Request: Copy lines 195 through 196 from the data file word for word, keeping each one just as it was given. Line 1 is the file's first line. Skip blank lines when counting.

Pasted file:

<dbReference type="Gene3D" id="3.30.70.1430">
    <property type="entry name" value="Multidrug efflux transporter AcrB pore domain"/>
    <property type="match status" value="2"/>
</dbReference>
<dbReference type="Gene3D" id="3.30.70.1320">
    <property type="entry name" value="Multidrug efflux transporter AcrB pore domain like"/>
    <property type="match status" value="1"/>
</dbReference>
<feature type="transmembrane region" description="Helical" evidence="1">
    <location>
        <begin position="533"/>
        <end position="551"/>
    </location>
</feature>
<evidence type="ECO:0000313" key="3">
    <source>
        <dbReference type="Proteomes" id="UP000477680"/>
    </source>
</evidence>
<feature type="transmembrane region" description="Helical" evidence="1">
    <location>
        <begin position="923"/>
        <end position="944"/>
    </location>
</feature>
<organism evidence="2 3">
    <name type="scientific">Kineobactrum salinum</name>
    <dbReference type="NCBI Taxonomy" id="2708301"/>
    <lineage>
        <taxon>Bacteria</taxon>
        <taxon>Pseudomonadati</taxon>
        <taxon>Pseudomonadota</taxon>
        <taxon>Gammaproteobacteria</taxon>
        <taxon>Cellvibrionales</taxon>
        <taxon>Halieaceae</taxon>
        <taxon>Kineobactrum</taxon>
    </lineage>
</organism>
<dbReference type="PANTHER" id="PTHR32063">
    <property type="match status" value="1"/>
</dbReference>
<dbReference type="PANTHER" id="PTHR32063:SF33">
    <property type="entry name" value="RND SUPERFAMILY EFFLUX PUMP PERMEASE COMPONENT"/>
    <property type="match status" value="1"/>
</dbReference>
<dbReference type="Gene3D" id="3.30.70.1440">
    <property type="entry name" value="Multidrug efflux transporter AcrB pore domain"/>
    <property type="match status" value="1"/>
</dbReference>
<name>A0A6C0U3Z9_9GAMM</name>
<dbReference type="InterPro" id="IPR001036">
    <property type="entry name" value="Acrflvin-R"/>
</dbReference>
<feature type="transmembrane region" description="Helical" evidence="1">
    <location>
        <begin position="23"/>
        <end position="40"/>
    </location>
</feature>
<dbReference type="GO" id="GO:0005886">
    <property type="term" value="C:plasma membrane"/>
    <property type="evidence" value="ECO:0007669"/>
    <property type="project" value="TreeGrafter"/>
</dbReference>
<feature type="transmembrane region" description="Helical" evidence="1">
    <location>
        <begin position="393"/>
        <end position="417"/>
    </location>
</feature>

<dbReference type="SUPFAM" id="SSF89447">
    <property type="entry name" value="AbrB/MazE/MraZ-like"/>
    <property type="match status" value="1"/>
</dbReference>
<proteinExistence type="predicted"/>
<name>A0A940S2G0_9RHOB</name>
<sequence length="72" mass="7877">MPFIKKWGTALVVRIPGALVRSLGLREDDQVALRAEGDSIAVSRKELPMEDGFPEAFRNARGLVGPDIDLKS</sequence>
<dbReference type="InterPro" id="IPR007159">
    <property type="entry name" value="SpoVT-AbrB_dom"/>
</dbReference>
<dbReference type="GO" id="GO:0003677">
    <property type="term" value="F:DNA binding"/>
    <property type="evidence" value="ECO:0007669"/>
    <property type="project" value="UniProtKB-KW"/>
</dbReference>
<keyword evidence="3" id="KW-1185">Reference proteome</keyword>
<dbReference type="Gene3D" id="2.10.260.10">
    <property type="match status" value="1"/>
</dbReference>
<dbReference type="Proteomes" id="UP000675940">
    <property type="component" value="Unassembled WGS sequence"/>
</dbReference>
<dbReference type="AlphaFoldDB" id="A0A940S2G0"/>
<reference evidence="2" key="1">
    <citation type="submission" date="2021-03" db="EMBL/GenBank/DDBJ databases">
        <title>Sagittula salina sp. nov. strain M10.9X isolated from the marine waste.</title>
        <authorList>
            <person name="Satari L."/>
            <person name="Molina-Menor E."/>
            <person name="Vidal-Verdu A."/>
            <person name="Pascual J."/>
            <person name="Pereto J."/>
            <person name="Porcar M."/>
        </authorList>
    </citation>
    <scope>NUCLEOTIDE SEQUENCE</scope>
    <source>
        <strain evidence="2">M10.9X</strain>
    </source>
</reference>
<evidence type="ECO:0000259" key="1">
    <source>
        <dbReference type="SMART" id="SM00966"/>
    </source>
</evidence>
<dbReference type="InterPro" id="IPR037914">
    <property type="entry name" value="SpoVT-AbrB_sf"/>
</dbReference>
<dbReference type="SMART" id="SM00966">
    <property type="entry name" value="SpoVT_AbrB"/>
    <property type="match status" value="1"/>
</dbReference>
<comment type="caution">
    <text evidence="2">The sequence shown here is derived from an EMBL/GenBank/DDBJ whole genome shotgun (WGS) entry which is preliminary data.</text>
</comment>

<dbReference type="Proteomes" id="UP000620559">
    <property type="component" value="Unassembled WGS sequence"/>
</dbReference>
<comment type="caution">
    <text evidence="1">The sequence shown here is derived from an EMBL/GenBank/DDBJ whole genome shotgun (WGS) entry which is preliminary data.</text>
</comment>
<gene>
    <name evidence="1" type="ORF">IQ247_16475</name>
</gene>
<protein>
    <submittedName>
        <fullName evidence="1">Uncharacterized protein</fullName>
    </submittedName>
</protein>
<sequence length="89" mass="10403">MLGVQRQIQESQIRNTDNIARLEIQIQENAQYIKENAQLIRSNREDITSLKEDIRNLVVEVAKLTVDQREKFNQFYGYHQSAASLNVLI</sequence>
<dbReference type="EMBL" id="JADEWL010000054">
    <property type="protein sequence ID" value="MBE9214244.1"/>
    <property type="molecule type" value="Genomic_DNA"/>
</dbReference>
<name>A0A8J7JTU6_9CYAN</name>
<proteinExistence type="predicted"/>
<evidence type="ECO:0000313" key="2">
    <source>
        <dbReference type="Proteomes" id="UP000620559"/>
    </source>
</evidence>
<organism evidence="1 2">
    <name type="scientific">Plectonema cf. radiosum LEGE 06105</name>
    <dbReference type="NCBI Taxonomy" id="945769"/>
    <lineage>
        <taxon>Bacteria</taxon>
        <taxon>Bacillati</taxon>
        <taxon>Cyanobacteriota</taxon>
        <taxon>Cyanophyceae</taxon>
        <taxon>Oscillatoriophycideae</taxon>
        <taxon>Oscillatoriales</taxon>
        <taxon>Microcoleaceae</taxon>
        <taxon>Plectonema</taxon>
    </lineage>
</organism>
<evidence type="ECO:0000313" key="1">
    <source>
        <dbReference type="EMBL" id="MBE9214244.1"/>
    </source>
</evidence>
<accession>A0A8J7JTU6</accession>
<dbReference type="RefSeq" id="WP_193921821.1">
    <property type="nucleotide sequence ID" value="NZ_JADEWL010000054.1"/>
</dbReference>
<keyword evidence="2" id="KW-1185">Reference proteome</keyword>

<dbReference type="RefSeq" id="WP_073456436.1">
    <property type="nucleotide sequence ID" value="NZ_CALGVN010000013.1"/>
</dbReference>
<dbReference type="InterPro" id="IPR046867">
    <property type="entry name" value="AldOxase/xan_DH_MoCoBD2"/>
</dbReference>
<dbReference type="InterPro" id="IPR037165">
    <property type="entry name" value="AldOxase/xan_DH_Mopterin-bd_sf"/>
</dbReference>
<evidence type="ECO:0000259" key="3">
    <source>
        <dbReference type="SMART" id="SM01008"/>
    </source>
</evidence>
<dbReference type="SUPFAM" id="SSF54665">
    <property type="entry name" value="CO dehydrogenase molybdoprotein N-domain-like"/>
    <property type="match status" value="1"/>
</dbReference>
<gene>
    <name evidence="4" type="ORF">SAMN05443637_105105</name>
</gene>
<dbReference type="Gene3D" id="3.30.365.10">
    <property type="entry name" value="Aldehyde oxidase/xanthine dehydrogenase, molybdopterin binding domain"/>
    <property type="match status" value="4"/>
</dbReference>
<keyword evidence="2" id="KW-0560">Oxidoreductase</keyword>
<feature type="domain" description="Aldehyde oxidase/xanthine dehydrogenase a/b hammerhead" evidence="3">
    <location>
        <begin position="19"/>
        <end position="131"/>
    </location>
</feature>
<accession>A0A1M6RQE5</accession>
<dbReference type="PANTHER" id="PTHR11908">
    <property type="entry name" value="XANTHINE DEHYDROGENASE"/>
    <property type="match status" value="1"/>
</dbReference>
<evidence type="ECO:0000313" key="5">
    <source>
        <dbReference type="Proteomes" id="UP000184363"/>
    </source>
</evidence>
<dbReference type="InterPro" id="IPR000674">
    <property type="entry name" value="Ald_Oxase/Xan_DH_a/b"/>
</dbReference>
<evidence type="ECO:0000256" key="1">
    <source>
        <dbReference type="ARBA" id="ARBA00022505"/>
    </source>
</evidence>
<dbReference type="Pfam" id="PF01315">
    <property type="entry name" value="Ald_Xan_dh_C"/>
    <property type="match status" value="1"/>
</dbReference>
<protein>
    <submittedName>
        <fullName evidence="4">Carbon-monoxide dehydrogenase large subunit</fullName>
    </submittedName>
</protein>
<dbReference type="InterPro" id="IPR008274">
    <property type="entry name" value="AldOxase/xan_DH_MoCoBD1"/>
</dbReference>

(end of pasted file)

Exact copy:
    <name evidence="4" type="ORF">SAMN05443637_105105</name>
</gene>